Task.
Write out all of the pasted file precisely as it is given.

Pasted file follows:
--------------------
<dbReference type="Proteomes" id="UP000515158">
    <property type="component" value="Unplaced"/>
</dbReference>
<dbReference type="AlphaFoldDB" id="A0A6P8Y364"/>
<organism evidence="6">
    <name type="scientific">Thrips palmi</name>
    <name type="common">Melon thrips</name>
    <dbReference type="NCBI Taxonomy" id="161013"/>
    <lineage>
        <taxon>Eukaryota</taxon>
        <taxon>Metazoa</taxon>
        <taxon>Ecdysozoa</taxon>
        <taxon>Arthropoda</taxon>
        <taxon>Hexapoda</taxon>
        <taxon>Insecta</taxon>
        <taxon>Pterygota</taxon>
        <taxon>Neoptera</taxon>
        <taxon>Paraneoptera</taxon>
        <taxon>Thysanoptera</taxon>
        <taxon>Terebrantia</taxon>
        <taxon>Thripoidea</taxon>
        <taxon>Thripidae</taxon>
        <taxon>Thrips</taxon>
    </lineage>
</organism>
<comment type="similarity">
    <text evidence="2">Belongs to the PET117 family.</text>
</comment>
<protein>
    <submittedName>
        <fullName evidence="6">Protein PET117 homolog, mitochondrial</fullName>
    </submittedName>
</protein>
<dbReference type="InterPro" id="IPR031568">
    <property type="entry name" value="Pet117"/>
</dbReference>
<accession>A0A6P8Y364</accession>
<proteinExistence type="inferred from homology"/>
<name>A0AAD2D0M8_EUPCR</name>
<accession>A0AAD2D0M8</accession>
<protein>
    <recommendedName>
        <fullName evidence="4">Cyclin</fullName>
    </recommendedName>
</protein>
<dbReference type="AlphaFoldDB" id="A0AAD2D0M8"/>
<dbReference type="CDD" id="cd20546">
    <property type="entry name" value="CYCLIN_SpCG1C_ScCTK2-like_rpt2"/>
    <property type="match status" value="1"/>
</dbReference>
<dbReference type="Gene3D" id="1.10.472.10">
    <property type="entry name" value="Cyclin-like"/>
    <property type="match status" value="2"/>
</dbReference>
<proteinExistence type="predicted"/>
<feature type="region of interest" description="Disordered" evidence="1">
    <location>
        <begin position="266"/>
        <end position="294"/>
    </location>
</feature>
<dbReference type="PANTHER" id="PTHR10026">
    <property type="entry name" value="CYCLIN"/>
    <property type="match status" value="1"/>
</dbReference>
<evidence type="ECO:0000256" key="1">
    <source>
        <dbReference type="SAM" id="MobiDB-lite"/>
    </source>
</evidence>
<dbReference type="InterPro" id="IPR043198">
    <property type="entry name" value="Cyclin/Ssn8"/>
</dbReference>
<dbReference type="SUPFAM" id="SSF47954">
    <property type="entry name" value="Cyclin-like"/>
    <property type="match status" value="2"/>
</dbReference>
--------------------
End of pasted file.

<dbReference type="Proteomes" id="UP000515158">
    <property type="component" value="Unplaced"/>
</dbReference>
<dbReference type="AlphaFoldDB" id="A0A6P8Y364"/>
<organism evidence="6">
    <name type="scientific">Thrips palmi</name>
    <name type="common">Melon thrips</name>
    <dbReference type="NCBI Taxonomy" id="161013"/>
    <lineage>
        <taxon>Eukaryota</taxon>
        <taxon>Metazoa</taxon>
        <taxon>Ecdysozoa</taxon>
        <taxon>Arthropoda</taxon>
        <taxon>Hexapoda</taxon>
        <taxon>Insecta</taxon>
        <taxon>Pterygota</taxon>
        <taxon>Neoptera</taxon>
        <taxon>Paraneoptera</taxon>
        <taxon>Thysanoptera</taxon>
        <taxon>Terebrantia</taxon>
        <taxon>Thripoidea</taxon>
        <taxon>Thripidae</taxon>
        <taxon>Thrips</taxon>
    </lineage>
</organism>
<comment type="similarity">
    <text evidence="2">Belongs to the PET117 family.</text>
</comment>
<protein>
    <submittedName>
        <fullName evidence="6">Protein PET117 homolog, mitochondrial</fullName>
    </submittedName>
</protein>
<dbReference type="InterPro" id="IPR031568">
    <property type="entry name" value="Pet117"/>
</dbReference>
<accession>A0A6P8Y364</accession>
<proteinExistence type="inferred from homology"/>
<name>A0AAD2D0M8_EUPCR</name>
<accession>A0AAD2D0M8</accession>
<protein>
    <recommendedName>
        <fullName evidence="4">Cyclin</fullName>
    </recommendedName>
</protein>
<dbReference type="AlphaFoldDB" id="A0AAD2D0M8"/>
<dbReference type="CDD" id="cd20546">
    <property type="entry name" value="CYCLIN_SpCG1C_ScCTK2-like_rpt2"/>
    <property type="match status" value="1"/>
</dbReference>
<dbReference type="Gene3D" id="1.10.472.10">
    <property type="entry name" value="Cyclin-like"/>
    <property type="match status" value="2"/>
</dbReference>
<proteinExistence type="predicted"/>
<feature type="region of interest" description="Disordered" evidence="1">
    <location>
        <begin position="266"/>
        <end position="294"/>
    </location>
</feature>
<dbReference type="PANTHER" id="PTHR10026">
    <property type="entry name" value="CYCLIN"/>
    <property type="match status" value="1"/>
</dbReference>
<evidence type="ECO:0000256" key="1">
    <source>
        <dbReference type="SAM" id="MobiDB-lite"/>
    </source>
</evidence>
<dbReference type="InterPro" id="IPR043198">
    <property type="entry name" value="Cyclin/Ssn8"/>
</dbReference>
<dbReference type="SUPFAM" id="SSF47954">
    <property type="entry name" value="Cyclin-like"/>
    <property type="match status" value="2"/>
</dbReference>